Shorter videos, more flashiness: Is YouTube really moving in the right direction?


What sort of content will continue to prosper on YouTube going forward?


YouTube was founded in February 2005 by Chad Hurley, Steve Chen, and Jawed Karim as a platform meant to share videos that were too large for e-mail. In the 17 years since then, it has evolved massively and become a social platform of its own. YouTube’s growth has been huge. It is estimated today that about 24 hours of video are uploaded to the platform every 15 minutes. But what type of content has this growth helped the most, and where are we going from here?


History of gaming on YouTube

Gaming has always been a topic of interest among the younger cohort of YouTube users. Videos about gaming have existed on YouTube since it was founded, but they only truly gained popularity in around 2008, when game commentary came to the mainstream. You can find videos of people playing just about any game in the world on YouTube. However, there are a few games that have always been more popular than the others, such as Call of Duty, Minecraft, and for a short while, Fortnite. Later on, when live streaming was introduced, creators used it to stream games as well. This continues to happen nowadays, but most live streaming is now done on Twitch, a platform made exclusively for live streaming.


How have gaming creators made themselves popular?

Gaming is always the first category that comes to mind for anyone thinking of starting a YouTube channel. This does not mean every gamer on the platform becomes extremely successful. Many, many gaming videos out there have views in the single figures. So, what makes gaming videos and gaming creators, popular?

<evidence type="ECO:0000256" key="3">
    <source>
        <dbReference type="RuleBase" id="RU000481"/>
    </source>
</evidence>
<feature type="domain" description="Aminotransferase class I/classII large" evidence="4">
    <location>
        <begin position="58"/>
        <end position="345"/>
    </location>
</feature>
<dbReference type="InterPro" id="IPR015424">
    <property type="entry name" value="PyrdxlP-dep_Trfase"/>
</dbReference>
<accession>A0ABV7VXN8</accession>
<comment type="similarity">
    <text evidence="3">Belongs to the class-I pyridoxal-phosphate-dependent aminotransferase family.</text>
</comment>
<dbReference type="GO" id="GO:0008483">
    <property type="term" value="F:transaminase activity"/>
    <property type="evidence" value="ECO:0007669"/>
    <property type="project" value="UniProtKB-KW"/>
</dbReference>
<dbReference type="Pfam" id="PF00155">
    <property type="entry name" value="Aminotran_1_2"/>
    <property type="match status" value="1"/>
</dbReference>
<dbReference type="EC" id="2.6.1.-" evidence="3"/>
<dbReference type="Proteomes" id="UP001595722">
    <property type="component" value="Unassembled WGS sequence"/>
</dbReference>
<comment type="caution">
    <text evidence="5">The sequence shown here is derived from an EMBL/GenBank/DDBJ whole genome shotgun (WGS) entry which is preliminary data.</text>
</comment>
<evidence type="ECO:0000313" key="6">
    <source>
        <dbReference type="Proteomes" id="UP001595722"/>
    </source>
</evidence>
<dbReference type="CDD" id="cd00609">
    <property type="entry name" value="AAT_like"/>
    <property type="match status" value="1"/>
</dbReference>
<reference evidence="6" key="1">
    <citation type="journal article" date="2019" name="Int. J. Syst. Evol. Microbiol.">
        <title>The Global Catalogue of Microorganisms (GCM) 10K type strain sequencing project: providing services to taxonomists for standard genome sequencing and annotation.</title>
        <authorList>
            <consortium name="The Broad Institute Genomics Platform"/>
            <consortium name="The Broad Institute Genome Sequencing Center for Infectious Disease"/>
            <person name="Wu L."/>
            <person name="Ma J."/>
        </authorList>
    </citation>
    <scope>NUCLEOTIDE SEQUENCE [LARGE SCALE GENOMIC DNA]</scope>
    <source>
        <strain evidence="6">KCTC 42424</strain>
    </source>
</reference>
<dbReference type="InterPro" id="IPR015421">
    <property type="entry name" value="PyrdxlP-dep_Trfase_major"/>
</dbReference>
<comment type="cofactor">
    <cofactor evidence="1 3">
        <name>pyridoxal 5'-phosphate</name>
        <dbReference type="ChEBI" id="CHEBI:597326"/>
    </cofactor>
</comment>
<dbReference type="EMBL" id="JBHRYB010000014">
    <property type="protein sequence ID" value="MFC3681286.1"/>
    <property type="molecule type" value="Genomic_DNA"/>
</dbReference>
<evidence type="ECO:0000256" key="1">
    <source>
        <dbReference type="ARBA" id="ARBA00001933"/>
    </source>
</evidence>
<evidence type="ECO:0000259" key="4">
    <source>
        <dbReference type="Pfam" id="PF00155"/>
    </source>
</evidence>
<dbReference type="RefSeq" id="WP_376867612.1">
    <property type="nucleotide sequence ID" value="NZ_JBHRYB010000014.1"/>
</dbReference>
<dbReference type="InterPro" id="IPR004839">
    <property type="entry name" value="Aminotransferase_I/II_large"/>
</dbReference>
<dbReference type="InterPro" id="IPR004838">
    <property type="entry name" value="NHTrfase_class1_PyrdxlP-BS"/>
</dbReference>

One quality that may make gaming creators popular is skill. This is even more true for games that are inherently competitive, such as battle royales and other games such as the FIFA series and Rocket League. However, not all successful gamers on YouTube are highly skilled. This is more true for casual games. What makes creators more entertaining when they play these games is how they manage their content and the persona they give off.


What personalities do people like watching on YouTube?

The answer to this question has changed over the years. The digital landscape about 8-10 years ago meant that most YouTube viewers were of age. This meant more mature personalities were successful on YouTube, evidenced by the growth of gamers such as DanTDM and PewDiePie. As time went on, the proportion of young viewers in the viewer base became larger and larger. As a result, YouTubers have had to adapt. In today’s landscape, louder and more sensational content gets a lot more viewership, as the growth of Dream, MrBeast, and Dude Perfect would suggest.


Educational videos

Educational videos have always been around on YouTube but have also always been among the least viewed. This is because the everyday viewer is looking for entertainment rather than education, and education is not entertainment for everyone. Education channels have always relied on pure quality. Those meant to engage younger students are usually much softer and light-hearted, such as Khan Academy, whereas those meant for elder students are more objective and content-oriented, such as PBS Terra and PBS Space Time. Throughout YouTube’s history, one educational channel has existed as a ‘dark horse’. Vsauce, managed mainly by Michael Stevens, is the most popular educational channel on the platform. It aims to capture the interests of viewers through quiet and awkward humor, smartly utilizing awkward pauses, memes, jokes, and complete diversions from the topic to keep viewers hooked and coming back.